Recollections and reflections

Reminiscences, Rafi Ahmad Kidwai

I first came in contact with Subhas Bose in 1923 at Delhi when the Congress was divided into two groups over the question of what was known as 'Council Entry.'...Subhas Babu, as the favourite lieutenant of Deshabandhu, was playing a prominent part in the controversy. more>>

Broadcast by Singapore Radio

Opening the Rani of Jhansi Regiment Training Camp at Singapore on October 22, Netaji Subhas Chandra Bose, Supreme Commander of the Azad Hind Fauj, said:

"Sisters!

The opening of the Rani of Jhansi Regiment Training Camp is an important landmark in the progress of our movement in East Asia.

We are engaged in the great task of regenerating our nation. And it is only in the fitness of things that there should be a stir of New Life among our womenfolk.

Our past has been a great and glorious one. India could not have produced a heroine like the Rani of Jhansi if she did not have a glorious tradition. In the same way as we have figures like Maitreyi in India's ancient days, we have the inspiring examples of Ahalyabai of Maharashtra, Rani Bhawani of Bengal, Razya Begum and Noor Jahan, who were shining administrators in recent historic times prior to British rule in India. I have every confidence in the fertility of the Indian soil. I am confident that India, as in the past, will surely produce the best flowers of Indian womanhood.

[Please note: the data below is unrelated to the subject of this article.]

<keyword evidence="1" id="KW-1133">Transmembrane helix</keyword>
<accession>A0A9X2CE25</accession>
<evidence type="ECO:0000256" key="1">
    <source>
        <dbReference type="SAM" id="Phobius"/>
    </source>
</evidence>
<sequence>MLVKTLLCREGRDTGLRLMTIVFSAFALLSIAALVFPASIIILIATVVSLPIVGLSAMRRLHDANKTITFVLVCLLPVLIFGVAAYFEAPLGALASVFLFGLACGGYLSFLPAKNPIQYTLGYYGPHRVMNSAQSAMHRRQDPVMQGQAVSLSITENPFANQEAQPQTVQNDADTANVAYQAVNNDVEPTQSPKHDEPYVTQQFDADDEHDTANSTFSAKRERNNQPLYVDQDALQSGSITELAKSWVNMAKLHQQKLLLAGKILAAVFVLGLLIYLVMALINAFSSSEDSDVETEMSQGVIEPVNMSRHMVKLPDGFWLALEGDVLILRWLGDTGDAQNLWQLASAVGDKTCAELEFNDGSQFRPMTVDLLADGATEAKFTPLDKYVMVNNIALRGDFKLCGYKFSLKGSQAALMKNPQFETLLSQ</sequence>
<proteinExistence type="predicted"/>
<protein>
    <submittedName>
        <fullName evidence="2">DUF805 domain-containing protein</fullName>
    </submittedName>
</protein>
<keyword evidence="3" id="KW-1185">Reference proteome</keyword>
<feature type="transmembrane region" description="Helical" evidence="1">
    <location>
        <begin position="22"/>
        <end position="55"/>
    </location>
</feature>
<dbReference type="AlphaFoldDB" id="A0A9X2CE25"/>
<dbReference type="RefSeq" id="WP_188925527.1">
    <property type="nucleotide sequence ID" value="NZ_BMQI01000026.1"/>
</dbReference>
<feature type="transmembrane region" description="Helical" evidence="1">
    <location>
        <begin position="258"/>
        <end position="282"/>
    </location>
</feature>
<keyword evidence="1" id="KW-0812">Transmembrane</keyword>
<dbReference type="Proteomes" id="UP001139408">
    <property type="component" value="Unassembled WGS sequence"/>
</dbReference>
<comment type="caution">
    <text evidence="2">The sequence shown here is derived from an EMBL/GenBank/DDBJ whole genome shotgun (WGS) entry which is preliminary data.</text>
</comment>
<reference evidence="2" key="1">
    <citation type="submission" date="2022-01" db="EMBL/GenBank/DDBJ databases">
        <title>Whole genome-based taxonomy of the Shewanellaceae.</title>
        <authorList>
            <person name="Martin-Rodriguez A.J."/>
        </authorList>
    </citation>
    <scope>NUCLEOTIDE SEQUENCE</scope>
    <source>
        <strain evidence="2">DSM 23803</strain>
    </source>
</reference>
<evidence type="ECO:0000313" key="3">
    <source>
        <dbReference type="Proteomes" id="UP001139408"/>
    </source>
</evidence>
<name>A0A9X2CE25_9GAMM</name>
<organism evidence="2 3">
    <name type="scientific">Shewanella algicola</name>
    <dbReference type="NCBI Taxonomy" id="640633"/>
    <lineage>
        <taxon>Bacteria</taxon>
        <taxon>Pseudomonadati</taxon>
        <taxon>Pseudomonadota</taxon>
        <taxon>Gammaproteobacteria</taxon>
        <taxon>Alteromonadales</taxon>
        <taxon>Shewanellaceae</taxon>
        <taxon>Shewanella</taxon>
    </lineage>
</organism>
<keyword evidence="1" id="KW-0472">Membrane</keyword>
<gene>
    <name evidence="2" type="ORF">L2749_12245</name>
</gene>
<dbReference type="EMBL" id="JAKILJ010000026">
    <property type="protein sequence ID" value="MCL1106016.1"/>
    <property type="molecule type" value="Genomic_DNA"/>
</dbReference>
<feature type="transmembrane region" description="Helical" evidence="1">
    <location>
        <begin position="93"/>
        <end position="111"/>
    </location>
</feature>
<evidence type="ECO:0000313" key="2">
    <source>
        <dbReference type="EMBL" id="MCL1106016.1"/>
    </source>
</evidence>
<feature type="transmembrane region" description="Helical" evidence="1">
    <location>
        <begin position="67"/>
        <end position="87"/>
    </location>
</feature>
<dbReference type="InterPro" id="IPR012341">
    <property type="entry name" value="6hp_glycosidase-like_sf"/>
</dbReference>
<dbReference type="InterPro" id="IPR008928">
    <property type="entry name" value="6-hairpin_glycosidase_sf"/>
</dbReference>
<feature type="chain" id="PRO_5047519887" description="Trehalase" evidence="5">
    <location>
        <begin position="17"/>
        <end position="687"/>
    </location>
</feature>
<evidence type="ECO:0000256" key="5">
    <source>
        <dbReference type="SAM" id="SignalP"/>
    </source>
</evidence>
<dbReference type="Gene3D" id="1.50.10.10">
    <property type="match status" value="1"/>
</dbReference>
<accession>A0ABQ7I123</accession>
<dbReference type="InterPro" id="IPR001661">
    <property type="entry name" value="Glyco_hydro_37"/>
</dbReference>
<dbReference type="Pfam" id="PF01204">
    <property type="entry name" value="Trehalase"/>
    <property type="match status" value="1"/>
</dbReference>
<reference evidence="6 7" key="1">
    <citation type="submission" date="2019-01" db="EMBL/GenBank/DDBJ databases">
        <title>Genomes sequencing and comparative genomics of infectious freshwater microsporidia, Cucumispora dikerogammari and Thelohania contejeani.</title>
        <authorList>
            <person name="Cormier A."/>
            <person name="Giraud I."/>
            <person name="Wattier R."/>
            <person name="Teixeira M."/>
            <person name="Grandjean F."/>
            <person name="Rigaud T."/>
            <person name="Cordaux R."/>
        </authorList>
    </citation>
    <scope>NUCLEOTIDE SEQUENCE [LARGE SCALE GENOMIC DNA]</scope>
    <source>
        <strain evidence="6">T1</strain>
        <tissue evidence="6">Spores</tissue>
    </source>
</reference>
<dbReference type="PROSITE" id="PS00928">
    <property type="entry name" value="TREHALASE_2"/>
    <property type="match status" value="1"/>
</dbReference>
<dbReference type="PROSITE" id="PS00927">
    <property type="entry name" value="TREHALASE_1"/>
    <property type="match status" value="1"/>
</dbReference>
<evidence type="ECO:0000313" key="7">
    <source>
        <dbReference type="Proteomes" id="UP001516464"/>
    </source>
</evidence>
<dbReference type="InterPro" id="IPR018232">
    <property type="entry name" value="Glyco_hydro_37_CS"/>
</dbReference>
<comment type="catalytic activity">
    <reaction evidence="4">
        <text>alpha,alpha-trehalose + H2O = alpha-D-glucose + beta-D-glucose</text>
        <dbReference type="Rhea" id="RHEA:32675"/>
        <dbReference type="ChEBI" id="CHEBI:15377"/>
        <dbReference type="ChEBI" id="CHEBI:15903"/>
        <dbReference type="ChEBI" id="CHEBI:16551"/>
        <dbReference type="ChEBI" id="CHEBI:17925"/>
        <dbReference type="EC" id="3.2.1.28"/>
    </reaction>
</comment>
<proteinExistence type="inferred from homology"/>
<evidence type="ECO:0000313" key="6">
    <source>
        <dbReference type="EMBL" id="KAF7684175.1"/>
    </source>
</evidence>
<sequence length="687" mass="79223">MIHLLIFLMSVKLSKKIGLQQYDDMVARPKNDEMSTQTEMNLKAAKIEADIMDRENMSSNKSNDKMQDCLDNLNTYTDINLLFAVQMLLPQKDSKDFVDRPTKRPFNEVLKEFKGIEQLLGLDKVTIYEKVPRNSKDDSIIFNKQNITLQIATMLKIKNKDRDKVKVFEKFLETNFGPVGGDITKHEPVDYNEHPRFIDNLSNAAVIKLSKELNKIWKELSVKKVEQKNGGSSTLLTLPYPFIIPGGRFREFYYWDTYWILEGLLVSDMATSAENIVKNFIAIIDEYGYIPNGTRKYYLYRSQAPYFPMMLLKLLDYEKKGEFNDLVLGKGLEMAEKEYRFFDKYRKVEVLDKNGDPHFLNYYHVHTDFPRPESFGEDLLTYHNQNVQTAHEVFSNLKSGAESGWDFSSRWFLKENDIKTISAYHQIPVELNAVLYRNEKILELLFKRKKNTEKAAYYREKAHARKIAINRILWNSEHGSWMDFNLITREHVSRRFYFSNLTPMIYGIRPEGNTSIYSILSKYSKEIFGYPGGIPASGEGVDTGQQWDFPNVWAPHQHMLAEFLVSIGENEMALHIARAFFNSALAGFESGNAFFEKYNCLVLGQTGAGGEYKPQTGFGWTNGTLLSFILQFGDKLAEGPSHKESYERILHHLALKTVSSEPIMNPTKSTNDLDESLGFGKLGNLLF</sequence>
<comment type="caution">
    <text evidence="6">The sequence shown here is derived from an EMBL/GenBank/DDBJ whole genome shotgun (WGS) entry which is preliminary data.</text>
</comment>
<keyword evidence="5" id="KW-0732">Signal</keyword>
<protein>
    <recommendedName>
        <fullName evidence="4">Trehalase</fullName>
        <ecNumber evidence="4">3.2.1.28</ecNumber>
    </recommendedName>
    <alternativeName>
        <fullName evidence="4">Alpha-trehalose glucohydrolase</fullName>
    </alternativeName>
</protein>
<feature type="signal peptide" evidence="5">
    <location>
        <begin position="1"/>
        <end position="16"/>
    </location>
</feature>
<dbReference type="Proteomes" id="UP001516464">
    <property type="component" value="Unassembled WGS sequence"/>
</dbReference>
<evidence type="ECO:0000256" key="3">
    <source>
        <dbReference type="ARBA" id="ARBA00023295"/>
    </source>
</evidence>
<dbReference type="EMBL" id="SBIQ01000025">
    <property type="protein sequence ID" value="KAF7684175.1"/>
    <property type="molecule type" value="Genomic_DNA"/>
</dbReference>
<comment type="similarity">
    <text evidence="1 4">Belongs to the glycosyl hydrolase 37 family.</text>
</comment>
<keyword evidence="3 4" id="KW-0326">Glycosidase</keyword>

I may at this juncture say a few words about the Rani of Jhansi. When the Rani of Jhansi started her fight, her age was only twenty. You can easily imagine what it meant for a girl of twenty to ride a horse, and wield her sword in open battle. You can easily realise what courage and spirit she must have had. The English Commander who fought against her said that she was the best and bravest of the rebels. First she fought from the Jhansi Fort, and when the fort was besieged, she escaped with a party to Kalpi from where she put up a fight. When she had to retreat from this battlefront, she made an alliance with Tantia Topi, attacked and captured Gwalior Fort, and using that Fort as the base she continued the battle, and in this last and great battle she died fighting.

Unfortunately, the Jhansi Rani was defeated. It was not her defeat; it was the defeat of India. She died, but her spirit can never die. India can once again produce Jhansi Ranis and march on to victory.”